There is another class of people, whose spiritual sight is not so darkened as to lead them to mistake evil for good, as do those described above, yet who so far imitate them that they fall short of the high standard of holy living and godliness which assures "a conscience void of offence toward God and toward men." They are well described in a passage which I read in one of Mr. Andrew Murray's books: "How much our Christianity suffers from the fact that it is confined to certain times and places! A man, who seeks to pray earnestly in the church, or in the closet, spends the greater part of the week or the day in a spirit entirely at variance with that in which he prayed. His worship is the work of a fixed place or hour, not the blessed outcome of his whole spiritual being."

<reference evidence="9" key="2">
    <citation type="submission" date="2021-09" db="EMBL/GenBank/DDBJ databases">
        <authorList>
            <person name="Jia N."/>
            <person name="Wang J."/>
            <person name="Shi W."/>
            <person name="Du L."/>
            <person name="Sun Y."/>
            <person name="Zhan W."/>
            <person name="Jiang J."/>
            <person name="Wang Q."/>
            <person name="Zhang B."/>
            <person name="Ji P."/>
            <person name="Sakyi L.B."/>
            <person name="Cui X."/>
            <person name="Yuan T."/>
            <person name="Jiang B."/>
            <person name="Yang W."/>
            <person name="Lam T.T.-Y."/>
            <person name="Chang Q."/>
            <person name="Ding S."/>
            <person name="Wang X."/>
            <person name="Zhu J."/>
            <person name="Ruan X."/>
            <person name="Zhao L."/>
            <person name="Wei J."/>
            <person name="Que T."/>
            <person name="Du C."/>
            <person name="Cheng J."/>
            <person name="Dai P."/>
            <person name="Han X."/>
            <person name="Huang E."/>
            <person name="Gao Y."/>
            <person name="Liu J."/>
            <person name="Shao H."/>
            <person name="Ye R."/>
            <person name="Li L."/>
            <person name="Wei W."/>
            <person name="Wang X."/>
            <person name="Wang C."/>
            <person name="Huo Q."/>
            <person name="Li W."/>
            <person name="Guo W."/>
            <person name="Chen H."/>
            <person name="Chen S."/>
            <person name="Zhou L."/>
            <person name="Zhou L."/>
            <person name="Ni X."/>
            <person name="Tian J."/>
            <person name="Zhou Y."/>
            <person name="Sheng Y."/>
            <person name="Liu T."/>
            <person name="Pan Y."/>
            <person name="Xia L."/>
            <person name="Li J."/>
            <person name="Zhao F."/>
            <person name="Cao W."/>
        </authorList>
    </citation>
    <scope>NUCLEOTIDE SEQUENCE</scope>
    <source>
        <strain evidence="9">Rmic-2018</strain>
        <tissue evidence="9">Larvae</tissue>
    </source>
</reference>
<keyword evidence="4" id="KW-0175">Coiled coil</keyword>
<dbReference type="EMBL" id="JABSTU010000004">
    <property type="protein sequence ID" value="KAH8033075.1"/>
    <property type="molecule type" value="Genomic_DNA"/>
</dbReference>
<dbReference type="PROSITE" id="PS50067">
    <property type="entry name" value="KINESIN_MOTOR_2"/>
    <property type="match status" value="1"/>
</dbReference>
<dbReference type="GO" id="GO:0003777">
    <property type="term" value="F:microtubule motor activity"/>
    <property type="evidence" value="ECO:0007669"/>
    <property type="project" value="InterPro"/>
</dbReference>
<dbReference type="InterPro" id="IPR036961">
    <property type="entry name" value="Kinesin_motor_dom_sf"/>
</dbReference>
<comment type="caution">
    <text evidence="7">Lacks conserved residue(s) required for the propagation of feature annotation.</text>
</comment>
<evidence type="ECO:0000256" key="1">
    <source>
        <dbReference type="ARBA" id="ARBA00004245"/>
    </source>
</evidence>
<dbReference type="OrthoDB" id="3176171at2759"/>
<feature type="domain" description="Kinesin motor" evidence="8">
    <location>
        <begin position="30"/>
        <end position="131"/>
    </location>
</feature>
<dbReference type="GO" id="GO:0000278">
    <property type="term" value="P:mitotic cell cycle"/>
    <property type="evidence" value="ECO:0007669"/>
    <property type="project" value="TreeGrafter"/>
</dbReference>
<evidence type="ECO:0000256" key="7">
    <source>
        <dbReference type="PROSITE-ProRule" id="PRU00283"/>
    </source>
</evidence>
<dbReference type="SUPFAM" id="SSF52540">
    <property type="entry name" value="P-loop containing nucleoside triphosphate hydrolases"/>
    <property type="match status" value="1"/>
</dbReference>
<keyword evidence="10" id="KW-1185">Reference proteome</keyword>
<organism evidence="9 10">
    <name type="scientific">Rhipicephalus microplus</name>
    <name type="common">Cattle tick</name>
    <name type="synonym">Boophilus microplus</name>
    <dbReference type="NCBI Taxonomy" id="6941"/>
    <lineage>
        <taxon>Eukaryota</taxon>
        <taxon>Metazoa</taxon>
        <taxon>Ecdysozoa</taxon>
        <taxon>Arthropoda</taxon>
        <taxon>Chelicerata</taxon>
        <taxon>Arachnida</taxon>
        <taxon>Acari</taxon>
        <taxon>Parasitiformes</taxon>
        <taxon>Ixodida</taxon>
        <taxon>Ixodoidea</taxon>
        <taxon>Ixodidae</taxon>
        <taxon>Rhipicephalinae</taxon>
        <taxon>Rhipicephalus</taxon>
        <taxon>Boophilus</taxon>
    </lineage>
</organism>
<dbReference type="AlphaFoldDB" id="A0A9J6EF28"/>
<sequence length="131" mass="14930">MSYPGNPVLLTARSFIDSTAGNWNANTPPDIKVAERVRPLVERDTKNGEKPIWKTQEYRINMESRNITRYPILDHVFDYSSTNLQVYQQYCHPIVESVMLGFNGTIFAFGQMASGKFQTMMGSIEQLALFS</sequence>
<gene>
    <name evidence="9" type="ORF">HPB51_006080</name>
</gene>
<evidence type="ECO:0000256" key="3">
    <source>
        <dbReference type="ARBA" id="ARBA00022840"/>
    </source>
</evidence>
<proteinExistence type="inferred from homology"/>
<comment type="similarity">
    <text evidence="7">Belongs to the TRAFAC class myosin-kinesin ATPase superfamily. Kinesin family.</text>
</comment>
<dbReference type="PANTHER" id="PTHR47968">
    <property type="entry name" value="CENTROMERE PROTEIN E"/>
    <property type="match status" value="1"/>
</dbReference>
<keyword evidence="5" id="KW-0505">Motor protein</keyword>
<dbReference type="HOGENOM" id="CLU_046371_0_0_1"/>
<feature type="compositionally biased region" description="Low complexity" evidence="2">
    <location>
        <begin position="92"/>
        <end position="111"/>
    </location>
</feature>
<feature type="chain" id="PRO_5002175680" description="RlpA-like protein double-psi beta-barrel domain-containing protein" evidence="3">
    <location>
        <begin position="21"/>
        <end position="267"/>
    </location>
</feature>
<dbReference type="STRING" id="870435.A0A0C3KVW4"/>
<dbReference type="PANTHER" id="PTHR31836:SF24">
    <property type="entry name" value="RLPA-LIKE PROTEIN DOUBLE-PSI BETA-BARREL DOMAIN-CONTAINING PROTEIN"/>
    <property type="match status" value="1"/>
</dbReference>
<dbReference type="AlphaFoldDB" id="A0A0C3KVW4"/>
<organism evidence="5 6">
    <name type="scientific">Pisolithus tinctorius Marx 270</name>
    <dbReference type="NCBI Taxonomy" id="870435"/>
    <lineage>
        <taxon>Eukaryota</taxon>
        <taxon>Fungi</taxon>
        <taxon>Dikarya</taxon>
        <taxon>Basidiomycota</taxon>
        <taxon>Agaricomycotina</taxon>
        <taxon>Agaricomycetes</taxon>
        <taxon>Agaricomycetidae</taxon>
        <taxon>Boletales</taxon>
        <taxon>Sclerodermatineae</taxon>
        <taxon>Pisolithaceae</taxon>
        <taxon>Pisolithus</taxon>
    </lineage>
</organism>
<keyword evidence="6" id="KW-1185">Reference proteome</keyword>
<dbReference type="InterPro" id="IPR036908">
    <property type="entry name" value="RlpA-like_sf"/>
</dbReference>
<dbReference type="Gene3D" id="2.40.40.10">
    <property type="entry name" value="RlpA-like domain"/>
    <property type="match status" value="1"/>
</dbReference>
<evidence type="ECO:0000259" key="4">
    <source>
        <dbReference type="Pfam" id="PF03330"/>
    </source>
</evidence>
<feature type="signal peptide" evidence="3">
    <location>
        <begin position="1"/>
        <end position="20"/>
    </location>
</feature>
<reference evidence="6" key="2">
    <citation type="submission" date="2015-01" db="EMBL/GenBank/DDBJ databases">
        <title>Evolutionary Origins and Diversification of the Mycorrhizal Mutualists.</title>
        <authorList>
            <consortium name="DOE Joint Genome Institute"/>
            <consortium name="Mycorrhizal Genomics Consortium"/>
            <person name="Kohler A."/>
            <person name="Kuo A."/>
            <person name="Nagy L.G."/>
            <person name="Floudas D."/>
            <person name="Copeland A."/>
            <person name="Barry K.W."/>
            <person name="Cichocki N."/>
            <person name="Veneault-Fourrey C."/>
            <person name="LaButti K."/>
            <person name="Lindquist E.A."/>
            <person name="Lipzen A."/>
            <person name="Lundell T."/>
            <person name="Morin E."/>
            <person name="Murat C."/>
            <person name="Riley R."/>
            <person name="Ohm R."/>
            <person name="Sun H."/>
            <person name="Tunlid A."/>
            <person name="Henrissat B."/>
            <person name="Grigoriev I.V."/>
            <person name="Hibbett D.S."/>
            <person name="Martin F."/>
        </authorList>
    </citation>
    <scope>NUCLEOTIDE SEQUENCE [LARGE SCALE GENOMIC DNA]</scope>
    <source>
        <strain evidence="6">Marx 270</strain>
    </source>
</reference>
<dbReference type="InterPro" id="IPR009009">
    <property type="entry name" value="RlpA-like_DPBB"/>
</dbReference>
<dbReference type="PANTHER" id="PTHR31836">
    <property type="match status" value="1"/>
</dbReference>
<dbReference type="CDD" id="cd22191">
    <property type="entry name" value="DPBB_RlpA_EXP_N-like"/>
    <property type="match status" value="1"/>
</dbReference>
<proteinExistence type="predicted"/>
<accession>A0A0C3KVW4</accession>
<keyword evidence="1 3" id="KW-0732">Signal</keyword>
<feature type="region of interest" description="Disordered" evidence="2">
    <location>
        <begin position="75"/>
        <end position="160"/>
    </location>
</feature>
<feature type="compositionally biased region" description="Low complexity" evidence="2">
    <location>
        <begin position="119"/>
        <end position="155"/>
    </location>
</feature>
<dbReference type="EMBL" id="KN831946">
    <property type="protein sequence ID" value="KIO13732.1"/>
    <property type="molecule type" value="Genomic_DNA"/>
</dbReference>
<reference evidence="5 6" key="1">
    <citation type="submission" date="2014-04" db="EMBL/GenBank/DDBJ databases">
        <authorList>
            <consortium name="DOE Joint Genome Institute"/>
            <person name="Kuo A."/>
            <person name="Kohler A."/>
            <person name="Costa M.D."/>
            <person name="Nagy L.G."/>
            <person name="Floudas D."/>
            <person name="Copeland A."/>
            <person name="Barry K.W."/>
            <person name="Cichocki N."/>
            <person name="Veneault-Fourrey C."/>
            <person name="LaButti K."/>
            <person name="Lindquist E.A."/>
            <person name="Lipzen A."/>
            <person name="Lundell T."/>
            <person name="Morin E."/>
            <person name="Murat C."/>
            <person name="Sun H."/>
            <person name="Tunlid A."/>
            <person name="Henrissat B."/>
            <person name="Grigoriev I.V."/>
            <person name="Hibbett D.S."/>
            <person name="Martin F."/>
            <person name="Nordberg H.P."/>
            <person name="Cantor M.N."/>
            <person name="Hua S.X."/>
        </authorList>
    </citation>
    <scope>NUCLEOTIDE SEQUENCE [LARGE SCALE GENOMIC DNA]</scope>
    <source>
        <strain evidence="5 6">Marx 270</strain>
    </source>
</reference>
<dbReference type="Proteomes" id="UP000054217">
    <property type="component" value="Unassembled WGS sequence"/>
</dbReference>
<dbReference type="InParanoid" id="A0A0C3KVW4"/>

Dear friends, to which of these two classes do you and I belong? I ask myself the question, and find that, though I may be blameless on the first count, on the second I must plead "guilty" before God.
Kneeling before the Lord in prayer, in the early morning—it seems so easy to hate sin, and dwell in Him, that one looks forward to the day's trials and perplexities, that they can all be overcome. There is a tenderness of heart, a yielding of the will to God, an eagerness for communion with Him, and a desire to be well-pleasing in His sight, all of which are very delightful and precious.
But, alas! when I leave the mercy-seat, and go about my daily work and service, the most of this fades like a beautiful dream! Too often, when reviewing a day begun under such sweet auspices, I find, to my dismay, that God has not been in all my thoughts, sin has crept in unawares, many things have been said and done contrary to the law of kindness; and, in the highest spiritual sense, the day has been a sad failure.